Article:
Why Brett Kavanaugh's Impeachment Arguments On Bill Clinton Probably Aren't A Big Deal For Trump

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President Donald Trump told reporters on Thursday that he had narrowed down his list of Supreme Court nominees to four people, according to The New York Times. One of the judges on that list is Judge Brett M. Kavanaugh, whose impeachment arguments from presidencies past have progressives thinking he could spell trouble for Trump — but here's why that's not necessarily the case.

Kavanaugh is a U.S. circuit judge of the United States Court of Appeals for the District of Columbia Circuit who once clerked for Justice Kennedy and also served as an aide to President George W. Bush, according to the Times. Conservatives have recently been split by Kavanaugh's rumored candidacy for the Court, with many saying he is too moderate, according to The Hill.

Most notably, Kavanaugh wrote in a 2011 dissent in a case where a circuit court upheld the Affordable Care Act, but his dissent argued that "the court lacked jurisdiction," according to a Washington Post op-ed. Conservatives are unhappy with that decision because they believe he should have stood against the act entirely.

And that's not the only opinion Kavanaugh held that worries conservatives. Kavanaugh wrote in the report to independent counsel Kenneth W. Starr almost 20 years ago that then-President Bill Clinton should be impeached both for "lying to his staff and misleading the public," the Times reported. The Times called his opinion a "broad definition of obstruction of justice" that wouldn't be good for President Trump if it were applied to the Russia investigation.

Specifically, the report that Kavanaugh authored with Ken Starr read, according to The Hill:

The President misled his Cabinet and his senior aides by denying the relationship to them. The Cabinet and senior aides in turn misled the American people and the Congress by conveying the President's denials and professing their belief in the credibility of those denials.

White House officials told the Times that Trump was aware of Kavanaugh's views, but that his views wouldn't affect his candidacy.

But would Kavanaugh's views even be troublesome for Trump and the Russia investigation? It's not clear that they would.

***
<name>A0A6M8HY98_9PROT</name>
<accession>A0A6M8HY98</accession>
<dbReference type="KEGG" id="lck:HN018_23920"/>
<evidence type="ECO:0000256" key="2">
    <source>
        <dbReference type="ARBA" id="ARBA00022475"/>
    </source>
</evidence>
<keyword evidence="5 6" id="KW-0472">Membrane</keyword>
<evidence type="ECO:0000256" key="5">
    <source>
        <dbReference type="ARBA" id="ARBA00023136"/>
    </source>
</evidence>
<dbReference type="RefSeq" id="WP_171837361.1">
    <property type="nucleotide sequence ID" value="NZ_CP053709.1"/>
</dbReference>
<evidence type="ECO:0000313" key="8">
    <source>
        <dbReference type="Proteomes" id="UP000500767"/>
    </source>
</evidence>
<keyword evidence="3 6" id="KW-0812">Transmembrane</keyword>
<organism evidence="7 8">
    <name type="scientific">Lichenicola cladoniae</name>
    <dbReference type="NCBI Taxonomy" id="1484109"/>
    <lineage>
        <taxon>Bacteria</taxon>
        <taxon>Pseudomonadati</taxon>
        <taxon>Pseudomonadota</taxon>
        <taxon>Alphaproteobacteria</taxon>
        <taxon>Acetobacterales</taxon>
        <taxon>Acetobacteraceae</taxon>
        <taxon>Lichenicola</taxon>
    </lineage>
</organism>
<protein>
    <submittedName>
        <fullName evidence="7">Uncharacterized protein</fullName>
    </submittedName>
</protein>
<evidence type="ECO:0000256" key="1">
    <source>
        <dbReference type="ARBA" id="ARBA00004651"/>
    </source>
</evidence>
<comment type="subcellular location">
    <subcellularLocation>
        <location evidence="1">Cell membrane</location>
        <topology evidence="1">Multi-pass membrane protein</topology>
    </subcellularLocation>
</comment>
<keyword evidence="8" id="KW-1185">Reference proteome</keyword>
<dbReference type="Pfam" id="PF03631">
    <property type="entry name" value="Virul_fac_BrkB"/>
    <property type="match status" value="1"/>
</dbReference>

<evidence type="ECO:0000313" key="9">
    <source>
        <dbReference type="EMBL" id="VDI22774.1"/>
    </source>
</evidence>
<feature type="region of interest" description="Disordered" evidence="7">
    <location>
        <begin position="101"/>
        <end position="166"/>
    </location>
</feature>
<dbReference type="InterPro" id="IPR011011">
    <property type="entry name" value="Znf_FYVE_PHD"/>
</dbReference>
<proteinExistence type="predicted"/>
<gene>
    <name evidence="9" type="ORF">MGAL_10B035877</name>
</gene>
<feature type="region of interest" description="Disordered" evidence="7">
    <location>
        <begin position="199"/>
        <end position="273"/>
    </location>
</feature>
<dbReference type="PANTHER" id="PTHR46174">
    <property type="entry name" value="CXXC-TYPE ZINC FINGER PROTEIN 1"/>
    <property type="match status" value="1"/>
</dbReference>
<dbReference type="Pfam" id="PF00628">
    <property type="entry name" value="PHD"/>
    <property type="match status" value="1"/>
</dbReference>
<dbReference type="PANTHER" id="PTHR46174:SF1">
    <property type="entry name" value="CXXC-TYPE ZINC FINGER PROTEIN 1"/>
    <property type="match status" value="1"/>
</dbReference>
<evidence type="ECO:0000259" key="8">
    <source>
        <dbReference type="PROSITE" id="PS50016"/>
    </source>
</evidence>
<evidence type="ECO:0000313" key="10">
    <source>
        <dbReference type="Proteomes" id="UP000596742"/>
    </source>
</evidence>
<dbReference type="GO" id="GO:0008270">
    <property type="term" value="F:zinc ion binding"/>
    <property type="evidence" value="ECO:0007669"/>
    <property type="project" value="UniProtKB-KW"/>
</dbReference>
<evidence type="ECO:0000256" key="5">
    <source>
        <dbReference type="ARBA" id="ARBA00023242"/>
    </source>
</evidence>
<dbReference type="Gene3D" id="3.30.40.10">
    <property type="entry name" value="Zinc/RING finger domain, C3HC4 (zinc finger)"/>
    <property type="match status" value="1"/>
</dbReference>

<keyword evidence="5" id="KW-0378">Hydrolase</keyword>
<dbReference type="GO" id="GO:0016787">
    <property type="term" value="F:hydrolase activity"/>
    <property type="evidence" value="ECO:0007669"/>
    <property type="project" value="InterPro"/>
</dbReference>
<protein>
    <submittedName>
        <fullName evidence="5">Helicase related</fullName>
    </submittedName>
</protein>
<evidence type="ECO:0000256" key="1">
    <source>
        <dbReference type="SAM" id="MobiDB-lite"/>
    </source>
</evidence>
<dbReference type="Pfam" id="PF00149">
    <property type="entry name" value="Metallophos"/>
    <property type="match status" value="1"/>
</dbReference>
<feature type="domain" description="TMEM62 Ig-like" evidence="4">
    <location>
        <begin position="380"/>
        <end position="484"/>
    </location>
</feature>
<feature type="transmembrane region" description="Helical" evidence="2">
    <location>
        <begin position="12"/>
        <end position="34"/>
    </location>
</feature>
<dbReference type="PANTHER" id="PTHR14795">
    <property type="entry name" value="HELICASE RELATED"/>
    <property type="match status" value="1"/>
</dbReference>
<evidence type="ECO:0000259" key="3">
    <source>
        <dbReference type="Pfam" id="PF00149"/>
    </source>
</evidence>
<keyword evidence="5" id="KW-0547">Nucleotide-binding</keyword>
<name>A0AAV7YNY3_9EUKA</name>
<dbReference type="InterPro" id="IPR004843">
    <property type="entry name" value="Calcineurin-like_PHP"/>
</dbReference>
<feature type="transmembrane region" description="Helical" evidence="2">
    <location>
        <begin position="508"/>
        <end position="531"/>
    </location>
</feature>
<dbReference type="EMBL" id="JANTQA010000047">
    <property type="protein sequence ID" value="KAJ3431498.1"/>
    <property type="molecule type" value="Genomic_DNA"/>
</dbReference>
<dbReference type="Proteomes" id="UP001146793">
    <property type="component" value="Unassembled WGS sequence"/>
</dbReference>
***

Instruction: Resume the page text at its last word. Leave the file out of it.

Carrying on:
First, Trump has repeatedly denied that he or the administration had any involvement with Russia or met with Russian operatives during his election campaign. But The Moscow Project, an initiative run by the Center for American Progress Action Fund, reports 82 "contacts" between the Trump team and Russia-linked operatives; 24 of those contacts were reportedly meetings. Trump's former lawyer Michael Cohen also denied his own meetings with Russian officials and denied that Trump had any connections to Russia.

So it appears the Trump administration would meet Kavanaugh's definition of obstruction of justice for misleading "the American people and the Congress by conveying the President's denials and professing their belief in the credibility of those denials."

The Times reported that Trump also "personally dictated a misleading statement to The New York Times about a secret meeting that his son arranged with a Russian lawyer at Trump Tower during the 2016 presidential campaign" — a statement that White House Press Secretary Sarah Huckabee Sanders and Trump's lawyers later denied was written by the president. That statement, among others, appears to qualify Trump for the misleading his "Cabinet and senior aides" part of the definition.

Conservatives are thus worried that Democrats could ask Kavanaugh about his views on the Trump-Russia investigation during confirmation hearings, which could hurt both Trump and Kavanaugh's chances of confirmation. But even if they do that, it won't have any real consequences for Trump.

Kavanaugh has since written more about his views; in 2009, he wrote that indicting a sitting president would "cripple" the federal government and "would ill serve the public interest, especially in times of financial or national security crisis,” according to The Hill. And the Times wrote that he even advocated for a law that would protect a sitting president from civil or criminal suits while they're in office. But, he did add that, “If the president does something dastardly, the impeachment process is available.”

It's unclear what qualifies as "dastardly," but there is no reason to think that Kavanaugh's views even matter. Even if Kavanaugh's views could hurt Trump in the Russia investigation, the House would still need a majority to begin impeachment proceedings against the president. The progressive excitement or interest in his 20-year-old writings on impeachment thus seem a little like a distraction, given that Kavanaugh has plenty of other views that do warrant worry (some progressives have pointed out that he's not exactly pro-choice).

For now, what Kavanaugh thinks about the Trump-Russia investigation seems completely irrelevant to the issue at hand, which is whether he will have a net positive or a net negative on Supreme Court decisions that will affect millions of Americans.